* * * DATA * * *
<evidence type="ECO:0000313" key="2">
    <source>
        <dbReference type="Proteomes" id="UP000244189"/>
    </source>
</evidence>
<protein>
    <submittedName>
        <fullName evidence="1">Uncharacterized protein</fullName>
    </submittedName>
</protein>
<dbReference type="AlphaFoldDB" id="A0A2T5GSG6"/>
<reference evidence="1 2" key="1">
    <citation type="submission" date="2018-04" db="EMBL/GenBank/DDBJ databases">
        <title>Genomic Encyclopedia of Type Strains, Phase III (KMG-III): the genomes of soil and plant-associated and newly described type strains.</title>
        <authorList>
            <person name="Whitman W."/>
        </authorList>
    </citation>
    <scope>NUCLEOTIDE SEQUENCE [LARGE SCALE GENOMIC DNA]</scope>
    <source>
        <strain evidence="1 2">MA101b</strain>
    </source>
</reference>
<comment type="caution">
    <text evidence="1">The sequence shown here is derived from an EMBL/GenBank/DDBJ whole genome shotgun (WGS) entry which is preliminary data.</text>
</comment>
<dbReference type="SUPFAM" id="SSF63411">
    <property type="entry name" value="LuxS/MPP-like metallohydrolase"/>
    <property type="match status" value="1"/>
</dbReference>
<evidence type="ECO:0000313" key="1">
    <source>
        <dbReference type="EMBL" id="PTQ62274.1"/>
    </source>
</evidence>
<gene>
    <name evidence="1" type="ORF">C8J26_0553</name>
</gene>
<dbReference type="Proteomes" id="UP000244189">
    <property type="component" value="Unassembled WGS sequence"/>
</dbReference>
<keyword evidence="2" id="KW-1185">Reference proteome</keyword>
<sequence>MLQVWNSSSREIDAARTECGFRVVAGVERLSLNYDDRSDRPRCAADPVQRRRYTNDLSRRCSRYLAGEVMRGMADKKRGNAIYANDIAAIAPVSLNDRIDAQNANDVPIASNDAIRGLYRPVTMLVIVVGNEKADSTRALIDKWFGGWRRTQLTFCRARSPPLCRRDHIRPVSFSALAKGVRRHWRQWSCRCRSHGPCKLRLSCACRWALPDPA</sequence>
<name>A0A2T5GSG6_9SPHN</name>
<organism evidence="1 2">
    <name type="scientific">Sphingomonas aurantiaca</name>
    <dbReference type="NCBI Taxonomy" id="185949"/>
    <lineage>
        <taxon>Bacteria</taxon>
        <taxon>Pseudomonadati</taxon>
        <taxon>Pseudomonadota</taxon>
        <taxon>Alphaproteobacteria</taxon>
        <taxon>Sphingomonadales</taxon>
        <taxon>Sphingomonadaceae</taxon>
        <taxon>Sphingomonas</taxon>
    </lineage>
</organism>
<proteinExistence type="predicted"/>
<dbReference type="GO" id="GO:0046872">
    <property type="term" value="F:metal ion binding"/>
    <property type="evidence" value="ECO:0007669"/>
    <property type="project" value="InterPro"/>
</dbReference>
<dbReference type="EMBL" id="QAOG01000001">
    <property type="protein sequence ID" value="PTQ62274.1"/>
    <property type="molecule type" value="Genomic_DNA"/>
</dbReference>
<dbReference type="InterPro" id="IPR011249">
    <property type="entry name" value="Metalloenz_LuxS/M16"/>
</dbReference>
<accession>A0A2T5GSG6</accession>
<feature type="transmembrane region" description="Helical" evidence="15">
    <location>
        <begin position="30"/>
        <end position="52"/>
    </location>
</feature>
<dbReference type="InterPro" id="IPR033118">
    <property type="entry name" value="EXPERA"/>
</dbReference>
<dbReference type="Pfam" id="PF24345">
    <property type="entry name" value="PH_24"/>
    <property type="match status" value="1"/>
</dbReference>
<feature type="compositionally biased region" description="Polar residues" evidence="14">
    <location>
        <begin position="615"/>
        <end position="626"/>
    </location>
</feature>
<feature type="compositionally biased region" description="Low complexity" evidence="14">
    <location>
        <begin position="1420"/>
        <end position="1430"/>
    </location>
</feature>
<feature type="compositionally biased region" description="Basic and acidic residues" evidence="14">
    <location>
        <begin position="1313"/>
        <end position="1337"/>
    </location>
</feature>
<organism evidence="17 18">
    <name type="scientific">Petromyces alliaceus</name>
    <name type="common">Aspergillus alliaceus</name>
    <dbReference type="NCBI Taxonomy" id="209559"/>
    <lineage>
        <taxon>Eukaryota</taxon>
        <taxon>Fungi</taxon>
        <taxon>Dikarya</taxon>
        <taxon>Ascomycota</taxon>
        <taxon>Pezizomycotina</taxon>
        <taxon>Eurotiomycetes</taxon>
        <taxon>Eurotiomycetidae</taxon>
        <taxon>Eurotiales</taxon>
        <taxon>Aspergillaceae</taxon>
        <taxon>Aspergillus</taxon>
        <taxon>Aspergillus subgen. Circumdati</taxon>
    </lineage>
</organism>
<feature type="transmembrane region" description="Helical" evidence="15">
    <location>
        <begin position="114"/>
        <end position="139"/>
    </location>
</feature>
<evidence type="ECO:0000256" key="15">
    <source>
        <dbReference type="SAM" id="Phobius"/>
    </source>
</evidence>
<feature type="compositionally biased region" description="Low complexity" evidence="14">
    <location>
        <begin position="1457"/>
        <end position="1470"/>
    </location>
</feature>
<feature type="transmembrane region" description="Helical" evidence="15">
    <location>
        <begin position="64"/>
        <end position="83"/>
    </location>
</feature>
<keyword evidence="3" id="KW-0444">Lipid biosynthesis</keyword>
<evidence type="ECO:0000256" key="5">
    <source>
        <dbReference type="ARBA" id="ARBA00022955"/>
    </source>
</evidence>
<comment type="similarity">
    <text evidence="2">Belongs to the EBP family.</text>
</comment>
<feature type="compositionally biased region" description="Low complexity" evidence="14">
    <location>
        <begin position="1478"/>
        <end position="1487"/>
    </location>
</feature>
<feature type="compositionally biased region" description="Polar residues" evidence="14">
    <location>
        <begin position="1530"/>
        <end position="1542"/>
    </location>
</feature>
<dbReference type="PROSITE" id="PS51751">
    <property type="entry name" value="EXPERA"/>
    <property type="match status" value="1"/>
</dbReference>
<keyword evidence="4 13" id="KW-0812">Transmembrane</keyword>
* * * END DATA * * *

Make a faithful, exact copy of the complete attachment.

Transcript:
<evidence type="ECO:0000313" key="2">
    <source>
        <dbReference type="Proteomes" id="UP000244189"/>
    </source>
</evidence>
<protein>
    <submittedName>
        <fullName evidence="1">Uncharacterized protein</fullName>
    </submittedName>
</protein>
<dbReference type="AlphaFoldDB" id="A0A2T5GSG6"/>
<reference evidence="1 2" key="1">
    <citation type="submission" date="2018-04" db="EMBL/GenBank/DDBJ databases">
        <title>Genomic Encyclopedia of Type Strains, Phase III (KMG-III): the genomes of soil and plant-associated and newly described type strains.</title>
        <authorList>
            <person name="Whitman W."/>
        </authorList>
    </citation>
    <scope>NUCLEOTIDE SEQUENCE [LARGE SCALE GENOMIC DNA]</scope>
    <source>
        <strain evidence="1 2">MA101b</strain>
    </source>
</reference>
<comment type="caution">
    <text evidence="1">The sequence shown here is derived from an EMBL/GenBank/DDBJ whole genome shotgun (WGS) entry which is preliminary data.</text>
</comment>
<dbReference type="SUPFAM" id="SSF63411">
    <property type="entry name" value="LuxS/MPP-like metallohydrolase"/>
    <property type="match status" value="1"/>
</dbReference>
<evidence type="ECO:0000313" key="1">
    <source>
        <dbReference type="EMBL" id="PTQ62274.1"/>
    </source>
</evidence>
<gene>
    <name evidence="1" type="ORF">C8J26_0553</name>
</gene>
<dbReference type="Proteomes" id="UP000244189">
    <property type="component" value="Unassembled WGS sequence"/>
</dbReference>
<keyword evidence="2" id="KW-1185">Reference proteome</keyword>
<sequence>MLQVWNSSSREIDAARTECGFRVVAGVERLSLNYDDRSDRPRCAADPVQRRRYTNDLSRRCSRYLAGEVMRGMADKKRGNAIYANDIAAIAPVSLNDRIDAQNANDVPIASNDAIRGLYRPVTMLVIVVGNEKADSTRALIDKWFGGWRRTQLTFCRARSPPLCRRDHIRPVSFSALAKGVRRHWRQWSCRCRSHGPCKLRLSCACRWALPDPA</sequence>
<name>A0A2T5GSG6_9SPHN</name>
<organism evidence="1 2">
    <name type="scientific">Sphingomonas aurantiaca</name>
    <dbReference type="NCBI Taxonomy" id="185949"/>
    <lineage>
        <taxon>Bacteria</taxon>
        <taxon>Pseudomonadati</taxon>
        <taxon>Pseudomonadota</taxon>
        <taxon>Alphaproteobacteria</taxon>
        <taxon>Sphingomonadales</taxon>
        <taxon>Sphingomonadaceae</taxon>
        <taxon>Sphingomonas</taxon>
    </lineage>
</organism>
<proteinExistence type="predicted"/>
<dbReference type="GO" id="GO:0046872">
    <property type="term" value="F:metal ion binding"/>
    <property type="evidence" value="ECO:0007669"/>
    <property type="project" value="InterPro"/>
</dbReference>
<dbReference type="EMBL" id="QAOG01000001">
    <property type="protein sequence ID" value="PTQ62274.1"/>
    <property type="molecule type" value="Genomic_DNA"/>
</dbReference>
<dbReference type="InterPro" id="IPR011249">
    <property type="entry name" value="Metalloenz_LuxS/M16"/>
</dbReference>
<accession>A0A2T5GSG6</accession>
<feature type="transmembrane region" description="Helical" evidence="15">
    <location>
        <begin position="30"/>
        <end position="52"/>
    </location>
</feature>
<dbReference type="InterPro" id="IPR033118">
    <property type="entry name" value="EXPERA"/>
</dbReference>
<dbReference type="Pfam" id="PF24345">
    <property type="entry name" value="PH_24"/>
    <property type="match status" value="1"/>
</dbReference>
<feature type="compositionally biased region" description="Polar residues" evidence="14">
    <location>
        <begin position="615"/>
        <end position="626"/>
    </location>
</feature>
<feature type="compositionally biased region" description="Low complexity" evidence="14">
    <location>
        <begin position="1420"/>
        <end position="1430"/>
    </location>
</feature>
<feature type="compositionally biased region" description="Basic and acidic residues" evidence="14">
    <location>
        <begin position="1313"/>
        <end position="1337"/>
    </location>
</feature>
<organism evidence="17 18">
    <name type="scientific">Petromyces alliaceus</name>
    <name type="common">Aspergillus alliaceus</name>
    <dbReference type="NCBI Taxonomy" id="209559"/>
    <lineage>
        <taxon>Eukaryota</taxon>
        <taxon>Fungi</taxon>
        <taxon>Dikarya</taxon>
        <taxon>Ascomycota</taxon>
        <taxon>Pezizomycotina</taxon>
        <taxon>Eurotiomycetes</taxon>
        <taxon>Eurotiomycetidae</taxon>
        <taxon>Eurotiales</taxon>
        <taxon>Aspergillaceae</taxon>
        <taxon>Aspergillus</taxon>
        <taxon>Aspergillus subgen. Circumdati</taxon>
    </lineage>
</organism>
<feature type="transmembrane region" description="Helical" evidence="15">
    <location>
        <begin position="114"/>
        <end position="139"/>
    </location>
</feature>
<evidence type="ECO:0000256" key="15">
    <source>
        <dbReference type="SAM" id="Phobius"/>
    </source>
</evidence>
<feature type="compositionally biased region" description="Low complexity" evidence="14">
    <location>
        <begin position="1457"/>
        <end position="1470"/>
    </location>
</feature>
<feature type="transmembrane region" description="Helical" evidence="15">
    <location>
        <begin position="64"/>
        <end position="83"/>
    </location>
</feature>
<keyword evidence="3" id="KW-0444">Lipid biosynthesis</keyword>
<evidence type="ECO:0000256" key="5">
    <source>
        <dbReference type="ARBA" id="ARBA00022955"/>
    </source>
</evidence>
<comment type="similarity">
    <text evidence="2">Belongs to the EBP family.</text>
</comment>
<feature type="compositionally biased region" description="Low complexity" evidence="14">
    <location>
        <begin position="1478"/>
        <end position="1487"/>
    </location>
</feature>
<feature type="compositionally biased region" description="Polar residues" evidence="14">
    <location>
        <begin position="1530"/>
        <end position="1542"/>
    </location>
</feature>
<dbReference type="PROSITE" id="PS51751">
    <property type="entry name" value="EXPERA"/>
    <property type="match status" value="1"/>
</dbReference>
<keyword evidence="4 13" id="KW-0812">Transmembrane</keyword>